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Activity 2: Cloak and Dagger Game and Relay Race (10 minutes), Session 14: Justice (Flashlight)

In "Toolbox of Faith," a Tapestry of Faith program

Materials for Activity

  • Index cards for all participants

For Relay Race

  • A suitcase or bag of disguise items for each team
  • Rubber cones, masking tape, or chairs to place at the start/finish and mid-point lines
  • Optional: A whistle for official start

Preparation for Activity

  • The game, Cloak and Dagger, works best with eight to 15 players. Decide whether the group will play together or play in smaller groups.
  • For Relay Race. Gather a set of disguise items such as a trench coat, a wig, glasses, and a hat. You will need a full set of comparable items for each team's suitcase or bag.

Description of Activity

Play Cloak and Dagger or a relay race version of the game, to help release tension about difficult justice issues.

Cloak and Dagger is a popular game played in many Unitarian Universalist youth groups. If the group has played Cloak and Dagger in Session 7 of this program ("Democratic Process"), participants will enjoy revisiting it here.

The leader of the game orchestrates and does not participate. The leader writes an identity on an index card for each member of the group. Two of the cards should say "Spy," one should say "Informant," and the rest should say "Civilian."

Invite the group to sit in a circle. The leader distributes cards, instructing everyone to read in secret.

Then the leader says, "It is nighttime, everyone go to sleep." Everyone closes their eyes. The leader says, "Spies, wake up." Those with "Spy" written on their cards open their eyes. They must agree, without speaking, to kill one of the civilians. They point to this person, and the leader makes a mental note. Then the leader says, "Spies go to sleep. Informant, wake up." The two Spies close their eyes and the one who has "Informant" written on their card opens their eyes. The Informant selects one person to know more about, by pointing. If that person is a Spy, the leader nods, if a Civilian, the leader shakes their head "no."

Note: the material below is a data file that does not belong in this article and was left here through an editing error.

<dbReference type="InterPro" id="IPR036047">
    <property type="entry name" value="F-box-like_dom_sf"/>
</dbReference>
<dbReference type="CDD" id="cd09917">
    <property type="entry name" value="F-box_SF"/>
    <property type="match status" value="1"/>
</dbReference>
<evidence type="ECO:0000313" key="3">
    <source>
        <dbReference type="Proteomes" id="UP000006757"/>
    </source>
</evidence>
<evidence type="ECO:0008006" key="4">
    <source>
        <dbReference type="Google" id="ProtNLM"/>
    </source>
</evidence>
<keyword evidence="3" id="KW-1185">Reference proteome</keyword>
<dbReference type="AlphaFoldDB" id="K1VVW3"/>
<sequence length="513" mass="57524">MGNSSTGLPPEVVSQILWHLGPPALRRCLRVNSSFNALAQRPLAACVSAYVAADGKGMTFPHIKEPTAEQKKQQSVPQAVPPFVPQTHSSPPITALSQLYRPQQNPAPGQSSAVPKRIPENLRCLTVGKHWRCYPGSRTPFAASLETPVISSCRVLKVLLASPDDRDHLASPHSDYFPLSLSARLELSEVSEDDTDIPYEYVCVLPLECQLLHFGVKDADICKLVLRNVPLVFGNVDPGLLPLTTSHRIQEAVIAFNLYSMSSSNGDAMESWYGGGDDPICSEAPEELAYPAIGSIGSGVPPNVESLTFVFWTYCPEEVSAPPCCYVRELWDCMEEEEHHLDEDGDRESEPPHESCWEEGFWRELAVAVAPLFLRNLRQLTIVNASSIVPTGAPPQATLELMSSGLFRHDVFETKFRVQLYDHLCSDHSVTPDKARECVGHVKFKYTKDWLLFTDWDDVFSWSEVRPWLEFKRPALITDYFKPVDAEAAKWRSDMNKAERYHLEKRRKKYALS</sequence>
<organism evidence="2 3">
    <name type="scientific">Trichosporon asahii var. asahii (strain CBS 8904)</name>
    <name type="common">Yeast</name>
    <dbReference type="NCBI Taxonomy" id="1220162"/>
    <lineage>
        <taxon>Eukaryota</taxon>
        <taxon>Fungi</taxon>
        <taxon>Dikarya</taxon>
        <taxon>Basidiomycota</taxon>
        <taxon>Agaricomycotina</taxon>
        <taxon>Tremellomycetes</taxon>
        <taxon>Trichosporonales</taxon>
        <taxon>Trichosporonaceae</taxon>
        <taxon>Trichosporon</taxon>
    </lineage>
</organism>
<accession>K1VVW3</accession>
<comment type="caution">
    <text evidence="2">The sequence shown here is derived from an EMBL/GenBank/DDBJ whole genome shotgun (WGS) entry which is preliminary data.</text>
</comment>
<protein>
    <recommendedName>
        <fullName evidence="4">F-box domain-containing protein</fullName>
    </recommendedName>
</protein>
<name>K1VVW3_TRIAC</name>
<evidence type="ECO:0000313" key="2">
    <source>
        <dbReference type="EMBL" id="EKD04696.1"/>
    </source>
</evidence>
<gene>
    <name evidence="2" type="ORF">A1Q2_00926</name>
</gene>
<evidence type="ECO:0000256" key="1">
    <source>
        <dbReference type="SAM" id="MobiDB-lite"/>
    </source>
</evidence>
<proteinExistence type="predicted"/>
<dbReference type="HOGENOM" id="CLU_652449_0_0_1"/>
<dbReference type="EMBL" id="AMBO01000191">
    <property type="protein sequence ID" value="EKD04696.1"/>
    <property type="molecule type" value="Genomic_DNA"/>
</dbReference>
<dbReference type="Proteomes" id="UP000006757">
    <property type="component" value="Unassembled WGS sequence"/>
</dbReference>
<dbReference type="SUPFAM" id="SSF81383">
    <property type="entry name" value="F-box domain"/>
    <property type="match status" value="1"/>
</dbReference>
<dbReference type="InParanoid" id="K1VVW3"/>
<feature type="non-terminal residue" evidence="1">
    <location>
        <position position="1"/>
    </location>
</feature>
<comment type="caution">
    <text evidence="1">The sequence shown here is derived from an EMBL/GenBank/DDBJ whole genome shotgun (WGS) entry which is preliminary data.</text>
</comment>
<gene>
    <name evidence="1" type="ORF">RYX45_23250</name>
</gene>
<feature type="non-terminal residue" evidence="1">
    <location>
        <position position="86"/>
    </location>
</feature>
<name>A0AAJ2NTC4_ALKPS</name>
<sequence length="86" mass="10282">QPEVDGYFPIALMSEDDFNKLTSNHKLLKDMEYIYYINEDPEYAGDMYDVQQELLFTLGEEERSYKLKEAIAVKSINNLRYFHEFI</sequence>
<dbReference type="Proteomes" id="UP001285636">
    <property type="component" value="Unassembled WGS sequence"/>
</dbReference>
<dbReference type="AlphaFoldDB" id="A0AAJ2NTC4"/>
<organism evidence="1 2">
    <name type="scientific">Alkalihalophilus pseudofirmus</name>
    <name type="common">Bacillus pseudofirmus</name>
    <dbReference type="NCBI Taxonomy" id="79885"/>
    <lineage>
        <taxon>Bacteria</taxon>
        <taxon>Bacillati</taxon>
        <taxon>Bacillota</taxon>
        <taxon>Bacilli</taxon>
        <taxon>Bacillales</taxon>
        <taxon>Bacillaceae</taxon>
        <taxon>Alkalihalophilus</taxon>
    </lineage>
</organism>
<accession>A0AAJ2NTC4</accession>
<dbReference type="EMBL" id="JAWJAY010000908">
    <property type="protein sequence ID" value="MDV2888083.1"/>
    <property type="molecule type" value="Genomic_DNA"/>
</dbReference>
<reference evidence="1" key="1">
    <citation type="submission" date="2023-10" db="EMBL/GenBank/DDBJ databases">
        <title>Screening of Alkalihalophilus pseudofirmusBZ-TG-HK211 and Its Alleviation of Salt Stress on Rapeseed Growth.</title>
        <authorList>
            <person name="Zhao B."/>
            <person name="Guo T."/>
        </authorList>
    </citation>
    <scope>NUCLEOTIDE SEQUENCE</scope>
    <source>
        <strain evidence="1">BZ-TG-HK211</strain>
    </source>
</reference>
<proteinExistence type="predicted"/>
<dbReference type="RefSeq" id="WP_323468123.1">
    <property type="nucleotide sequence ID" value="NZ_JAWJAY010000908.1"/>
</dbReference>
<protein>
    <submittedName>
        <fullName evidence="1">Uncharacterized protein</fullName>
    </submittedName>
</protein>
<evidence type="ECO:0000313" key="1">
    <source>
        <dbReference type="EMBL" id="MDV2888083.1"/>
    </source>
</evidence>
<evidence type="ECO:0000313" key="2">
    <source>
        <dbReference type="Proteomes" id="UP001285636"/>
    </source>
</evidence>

Then the leader says, "It is daytime, everybody wake up." Everyone opens their eyes and the leader tells them who was killed by the Spies while they were asleep. Then the entire group comes to consensus on who they think is a Spy — who they should kill — by pointing to that person. The true Spies should try to hide their identities by engaging in the debate. The Informant should try to use their information to protect Civilians and kill Spies, but without revealing their identity as the Informant (or risking their own life for the next night of Spy prowling).

Every person who comes under suspicion has a chance to defend their civilian status. When the group decides and kills, the leader informs them whether the person they killed was, Spy or, Civilian. Round two begins by the leader saying, "It's nighttime..." Continue until all Civilians are dead or Spy members are found out and killed.

Cloak and Dagger Relay Race

In this relay race, participants work in teams to ensure that each person on the team gets dressed in a cloak and dagger costume, runs up to the midpoint line and back, and takes off the costume. The team that completes the relay first, wins.

Form teams. Provide each team with a suitcase or bag filled with disguise items. Each team should have similar items. When you say "GO" the first player on the team will quickly put on the disguise, run to the midpoint line and back, then remove the items. The next player takes a turn and so on until all team members have had a turn. The first team to have all members complete the relay wins.

Variation

For four or fewer participants, use a stopwatch or second hand to time volunteers as they put on items to make a disguise. Or, let participants impersonate a secret agent and make up a skit about a familiar or invented character.

Including All Participants

Relay Race. Movement-challenged participants could act as officials. They could start the race by blowing a whistle or saying, "GO!" and/or officiate at the mid-point line to make sure each contestant crosses the line in full disguise. Or adapt the game so it is not a "race" and the speed of movement is not a factor.

For more information contact web @ uua.org.

This work is made possible by the generosity of individual donors and congregations. Please consider making a donation today.

Last updated on Wednesday, October 26, 2011.

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